The morning’s early galloper, Dynamic Metals (ASX:DYM) was up by more than 60% earlier on news that it drilled some holes in the ground and found a bunch of nickel at Dordie Far West, part of the Widgiemooltha project.
Hole WDR002 returned a 15m intersection grading 1.86% nickel from a down-hole depth of just 27m including 6m at 2.4% nickel while WDR003 struck two zones of 15m at 1.11% nickel from 30m and 12m at 1.58% nickel from 48m including 3m at 2% nickel.
Notably, the thick widths and high-grade tenor encountered compare favourably with historical drilling by Mincor Resources in the late 2000s, which returned results such as 8m at 1.3% nickel from 26m and 2m at 1.9% nickel from 26m.
DYM’s price has eased substantially since lunch, however, on track to finish the day up by around 32%.
Saturn Metals (ASX:STN) has bolted this afternoon as well, after the gold explorer revealed some juicy new intercepts at its 1.4Moz Apollo Hill gold resource, 50km southeast of Leonora in the North Eastern Goldfields of Western Australia.
Saturn’s MD, Ian Bamborough, seems cautiously happy, saying the recent drilling has uncovered “potential for a significant amount of gold in a relatively small portion of the deposit”.
“The implications for both the planned pilot heap leaching operation and the bigger project are quite positive,” he continued.
“We look forward to updating our plans for the bulk sample pit with this new drilling information and to receiving and reporting on the next batch of assays from the drilling completed to date.
“Geological learnings from this more detailed look at the asset are being applied to the greater Apollo Hill deposit to help guide our ongoing exploration and resource development activities.”
Fresh news from Ballymore Resources (ASX:BMR) sees it trading 14.3% higher, after the company announced assay results from its Dittmer gold project, near Proserpine in North Queensland.
The assays include intercepts of 3.5m @ 8.89g/t Au & 2.7g/t Ag including 2.75m @ 11.24g/t Au & 3.4g/t Ag, and 0.55m @ 48.82g/t Au & 14.4g/t Ag.
And lastly, Atlantic Lithium (ASX:A11) has continued its recovery after being hit with accusations of bribery and corruption in connection with its lithium play in Ghana a week ago.
Atlantic is up 13.6% today – but its working partner Piedmont Lithium (ASX:PLL), which was the main subject of those accusations, is not faring so well. It’s down 3.9% this morning, despite encouraging news that it has produced its first saleable, commercial grade lithium concentrate at its North American Lithium operation in Québec, Canada.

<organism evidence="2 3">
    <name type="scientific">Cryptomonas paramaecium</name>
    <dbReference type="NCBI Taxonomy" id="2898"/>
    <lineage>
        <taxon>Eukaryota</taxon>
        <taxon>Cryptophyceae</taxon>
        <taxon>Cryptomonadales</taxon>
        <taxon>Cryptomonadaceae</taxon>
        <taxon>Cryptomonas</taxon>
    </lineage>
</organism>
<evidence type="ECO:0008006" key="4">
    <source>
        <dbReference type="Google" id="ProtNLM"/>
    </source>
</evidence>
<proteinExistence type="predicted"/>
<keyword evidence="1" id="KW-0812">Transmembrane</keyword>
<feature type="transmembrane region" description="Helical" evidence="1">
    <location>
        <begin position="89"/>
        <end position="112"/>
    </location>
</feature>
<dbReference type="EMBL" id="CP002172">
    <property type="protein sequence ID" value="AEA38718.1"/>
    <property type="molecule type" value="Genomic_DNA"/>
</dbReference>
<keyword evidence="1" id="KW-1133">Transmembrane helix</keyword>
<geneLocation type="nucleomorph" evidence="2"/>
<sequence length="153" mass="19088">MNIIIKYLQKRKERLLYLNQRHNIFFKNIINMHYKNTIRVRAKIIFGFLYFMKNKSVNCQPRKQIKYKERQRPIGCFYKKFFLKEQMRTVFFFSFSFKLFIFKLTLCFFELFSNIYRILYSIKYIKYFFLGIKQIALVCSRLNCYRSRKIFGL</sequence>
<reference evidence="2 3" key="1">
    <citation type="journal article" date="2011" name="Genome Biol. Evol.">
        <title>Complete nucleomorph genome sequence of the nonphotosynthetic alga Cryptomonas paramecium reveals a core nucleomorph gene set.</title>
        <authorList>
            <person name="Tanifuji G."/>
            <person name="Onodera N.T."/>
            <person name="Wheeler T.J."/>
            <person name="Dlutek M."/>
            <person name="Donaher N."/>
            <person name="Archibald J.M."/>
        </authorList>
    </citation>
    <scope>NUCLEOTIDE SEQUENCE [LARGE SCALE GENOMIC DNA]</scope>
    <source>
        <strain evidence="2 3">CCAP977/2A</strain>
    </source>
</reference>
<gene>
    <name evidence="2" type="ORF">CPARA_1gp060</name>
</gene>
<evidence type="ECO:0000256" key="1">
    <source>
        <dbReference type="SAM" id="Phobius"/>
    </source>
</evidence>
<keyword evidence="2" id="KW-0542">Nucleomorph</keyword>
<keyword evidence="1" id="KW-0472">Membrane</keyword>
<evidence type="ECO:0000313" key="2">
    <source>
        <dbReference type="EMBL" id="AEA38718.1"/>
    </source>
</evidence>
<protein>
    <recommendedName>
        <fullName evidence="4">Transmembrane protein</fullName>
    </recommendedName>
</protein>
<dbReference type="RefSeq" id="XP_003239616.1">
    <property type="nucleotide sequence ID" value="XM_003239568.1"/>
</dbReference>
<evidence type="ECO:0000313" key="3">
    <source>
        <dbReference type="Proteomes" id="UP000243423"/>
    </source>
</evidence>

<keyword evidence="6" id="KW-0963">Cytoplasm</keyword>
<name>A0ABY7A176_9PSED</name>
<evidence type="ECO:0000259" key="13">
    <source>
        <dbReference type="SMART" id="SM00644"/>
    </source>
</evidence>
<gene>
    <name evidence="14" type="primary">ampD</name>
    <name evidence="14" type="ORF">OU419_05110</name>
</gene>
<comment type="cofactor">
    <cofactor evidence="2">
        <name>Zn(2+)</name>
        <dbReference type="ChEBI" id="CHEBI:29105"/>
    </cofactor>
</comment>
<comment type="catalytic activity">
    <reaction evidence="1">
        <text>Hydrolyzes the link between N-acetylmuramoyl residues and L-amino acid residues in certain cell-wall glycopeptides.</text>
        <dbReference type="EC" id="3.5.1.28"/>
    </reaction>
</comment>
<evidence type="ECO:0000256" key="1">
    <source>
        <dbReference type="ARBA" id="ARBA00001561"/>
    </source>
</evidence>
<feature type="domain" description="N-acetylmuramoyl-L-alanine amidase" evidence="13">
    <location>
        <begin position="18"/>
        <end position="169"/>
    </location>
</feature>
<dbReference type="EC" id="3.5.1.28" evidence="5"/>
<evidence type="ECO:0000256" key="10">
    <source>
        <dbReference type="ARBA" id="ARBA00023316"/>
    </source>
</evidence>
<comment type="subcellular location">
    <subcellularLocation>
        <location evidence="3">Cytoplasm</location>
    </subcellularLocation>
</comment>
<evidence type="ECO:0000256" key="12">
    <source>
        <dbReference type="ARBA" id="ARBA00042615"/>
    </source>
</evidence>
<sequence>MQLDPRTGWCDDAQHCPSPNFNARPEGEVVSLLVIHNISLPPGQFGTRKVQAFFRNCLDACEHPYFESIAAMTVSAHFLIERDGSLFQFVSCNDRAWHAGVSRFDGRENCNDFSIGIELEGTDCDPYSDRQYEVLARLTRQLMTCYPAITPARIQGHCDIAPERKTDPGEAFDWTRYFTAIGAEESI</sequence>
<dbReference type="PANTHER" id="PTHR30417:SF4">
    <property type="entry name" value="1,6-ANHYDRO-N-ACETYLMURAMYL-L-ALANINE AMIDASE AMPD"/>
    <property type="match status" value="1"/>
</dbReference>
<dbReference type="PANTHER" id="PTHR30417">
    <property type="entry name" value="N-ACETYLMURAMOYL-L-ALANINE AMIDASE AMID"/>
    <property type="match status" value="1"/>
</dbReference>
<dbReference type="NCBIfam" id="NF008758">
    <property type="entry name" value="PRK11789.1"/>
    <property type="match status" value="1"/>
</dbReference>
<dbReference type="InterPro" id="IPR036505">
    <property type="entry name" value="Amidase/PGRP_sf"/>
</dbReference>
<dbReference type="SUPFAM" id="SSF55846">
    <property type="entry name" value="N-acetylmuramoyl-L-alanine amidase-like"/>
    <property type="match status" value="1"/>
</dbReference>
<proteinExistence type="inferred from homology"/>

Here are the least best performing ASX small cap stocks:
Swipe or scroll to reveal full table. Click headings to sort:
A few notable announcements that you might’ve missed today include news from Happy Valley Nutrition (ASX:HVM) that it has reached an agreement with Merricks Capital to extend the current maturity date of its secured debt facility from 15 March 2023 until 20 March 2023.
Happy Valley and Merricks first started kicking this can down the road in the days before Christmas last year, with HVM chairperson Kevin Bush saying at the time that the agreement “gives us the necessary flexibility over the Christmas and New Year period to progress discussions to finalise our funding strategy and to commence the construction phase”.
The agreement carried with it a very large condition – HVM was required to undertake and complete a share issuance, rights offer, or other equity raise sufficient to bring in NZD$5 million, 2 million of which needed to go to Merrick “on or before 3 February 2023”.
So far, that condition has been deferred five times, there’s been no mention of an equity raise from HVM and the maturity date of the debt facility went sailing past yesterday – hence the last-minute extension announced today.
Chairperson Bush thanked Merricks Capital “for their ongoing support”, when what he probably meant to say was “for having the patience of a saint”.
Meanwhile, Copper Mountain Mining (ASX:C6C) has announced that the company has a new Pope, following the appointment of Patrick Merrin as President and CEO effective April 24, 2023.
Merrin has extensive experience in the mining industry including ten years of senior executive operational and technical experience focused on North American mines and projects, including most recently acting Senior Vice President of Canadian Operations at Newcrest (ASX:NCM).
And lastly in some Real Estate sector news, Mustera Property Group (ASX:MPX) has announced that the people of Fremantle will soon have a new eyesore, after its $80 million McCabe Street project got the green light from local authorities.
Per the announcement, the development at 15 McCabe Street in the beachside suburb of North Fremantle will offer “a mix of 42 residential apartments across 8 storeys, with views to Rocky Bay, Fremantle, and Leighton Beach”.
“The development achieves 100% Silver Level Liveable Housing requirements to support flexibility for ageing in place” – which I think means it’s also going to include a senior citizen yoga room, but I’ll need to check that and get back to you.
Kelsian Group (ASX:KLS) – Pro-rata, accelerated, non-renounceable entitlement offer.
Latitude Group (ASX:LFS) – Data breach. See above.
YPB Group (ASX:YPB) – Capital raising.
TZ (ASX:TZL) – Capital raising.
Beacon Minerals (ASX:BCN) – Material project acquisition.